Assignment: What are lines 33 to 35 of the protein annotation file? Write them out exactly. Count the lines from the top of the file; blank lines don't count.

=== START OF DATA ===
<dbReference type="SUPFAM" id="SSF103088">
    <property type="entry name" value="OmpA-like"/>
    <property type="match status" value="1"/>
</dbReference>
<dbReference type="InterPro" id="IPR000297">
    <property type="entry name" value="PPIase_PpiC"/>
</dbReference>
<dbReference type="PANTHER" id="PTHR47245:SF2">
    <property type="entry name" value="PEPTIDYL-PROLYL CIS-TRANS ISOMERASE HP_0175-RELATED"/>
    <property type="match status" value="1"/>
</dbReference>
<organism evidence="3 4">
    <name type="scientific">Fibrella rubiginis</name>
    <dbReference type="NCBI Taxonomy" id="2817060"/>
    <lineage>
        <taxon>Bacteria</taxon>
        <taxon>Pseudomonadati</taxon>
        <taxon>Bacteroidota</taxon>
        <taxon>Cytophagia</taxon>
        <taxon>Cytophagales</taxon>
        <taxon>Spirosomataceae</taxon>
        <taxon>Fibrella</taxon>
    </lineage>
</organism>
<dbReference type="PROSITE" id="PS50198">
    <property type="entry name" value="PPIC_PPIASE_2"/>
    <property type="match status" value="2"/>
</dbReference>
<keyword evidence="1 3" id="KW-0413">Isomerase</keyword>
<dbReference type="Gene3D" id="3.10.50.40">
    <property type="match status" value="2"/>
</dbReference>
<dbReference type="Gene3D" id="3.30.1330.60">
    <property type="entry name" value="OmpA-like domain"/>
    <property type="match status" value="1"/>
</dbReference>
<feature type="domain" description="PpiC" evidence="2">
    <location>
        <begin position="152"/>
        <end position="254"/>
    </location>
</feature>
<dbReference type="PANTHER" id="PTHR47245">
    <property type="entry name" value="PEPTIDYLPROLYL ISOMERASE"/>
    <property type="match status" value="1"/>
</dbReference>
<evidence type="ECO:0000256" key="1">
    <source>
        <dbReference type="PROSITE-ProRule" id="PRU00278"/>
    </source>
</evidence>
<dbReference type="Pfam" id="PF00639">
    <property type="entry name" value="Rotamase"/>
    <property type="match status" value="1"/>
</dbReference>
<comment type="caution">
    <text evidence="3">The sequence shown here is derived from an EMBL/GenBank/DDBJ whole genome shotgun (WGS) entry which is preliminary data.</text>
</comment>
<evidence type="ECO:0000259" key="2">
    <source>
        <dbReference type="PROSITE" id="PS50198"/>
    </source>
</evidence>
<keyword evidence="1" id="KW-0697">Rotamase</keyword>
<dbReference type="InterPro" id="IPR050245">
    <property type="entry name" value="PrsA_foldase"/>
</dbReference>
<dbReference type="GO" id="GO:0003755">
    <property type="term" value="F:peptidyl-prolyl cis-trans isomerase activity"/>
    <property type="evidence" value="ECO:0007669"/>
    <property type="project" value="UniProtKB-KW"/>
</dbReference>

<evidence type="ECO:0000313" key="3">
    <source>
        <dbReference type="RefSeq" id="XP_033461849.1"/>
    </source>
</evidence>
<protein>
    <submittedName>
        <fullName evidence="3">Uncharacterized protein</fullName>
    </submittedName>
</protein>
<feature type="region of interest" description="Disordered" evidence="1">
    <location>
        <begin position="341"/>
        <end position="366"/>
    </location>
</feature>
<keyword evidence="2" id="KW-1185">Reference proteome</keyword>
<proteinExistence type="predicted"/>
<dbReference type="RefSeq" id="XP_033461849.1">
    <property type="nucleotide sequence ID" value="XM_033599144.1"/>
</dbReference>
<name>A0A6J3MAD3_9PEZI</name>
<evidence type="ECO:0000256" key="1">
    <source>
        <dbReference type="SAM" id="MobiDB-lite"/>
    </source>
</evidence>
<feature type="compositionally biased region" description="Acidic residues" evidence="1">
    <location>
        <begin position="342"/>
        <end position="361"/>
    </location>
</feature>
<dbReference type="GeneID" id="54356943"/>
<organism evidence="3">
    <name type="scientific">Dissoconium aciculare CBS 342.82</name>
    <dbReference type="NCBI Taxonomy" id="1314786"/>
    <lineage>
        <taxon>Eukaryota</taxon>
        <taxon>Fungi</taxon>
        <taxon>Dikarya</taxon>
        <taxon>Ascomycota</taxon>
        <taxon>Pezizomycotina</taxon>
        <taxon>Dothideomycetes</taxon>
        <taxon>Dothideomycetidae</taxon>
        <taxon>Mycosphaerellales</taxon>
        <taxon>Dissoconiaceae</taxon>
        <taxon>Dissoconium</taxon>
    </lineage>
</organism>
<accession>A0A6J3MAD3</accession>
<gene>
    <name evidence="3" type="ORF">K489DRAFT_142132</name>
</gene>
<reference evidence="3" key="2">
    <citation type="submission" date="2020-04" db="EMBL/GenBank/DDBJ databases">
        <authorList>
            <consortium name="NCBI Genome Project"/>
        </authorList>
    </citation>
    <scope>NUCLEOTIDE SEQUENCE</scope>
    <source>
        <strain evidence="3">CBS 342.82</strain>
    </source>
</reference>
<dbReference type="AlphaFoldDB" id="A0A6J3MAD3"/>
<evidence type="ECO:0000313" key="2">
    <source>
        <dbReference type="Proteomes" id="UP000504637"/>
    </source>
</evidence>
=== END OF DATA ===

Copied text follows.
<dbReference type="Gene3D" id="3.30.1330.60">
    <property type="entry name" value="OmpA-like domain"/>
    <property type="match status" value="1"/>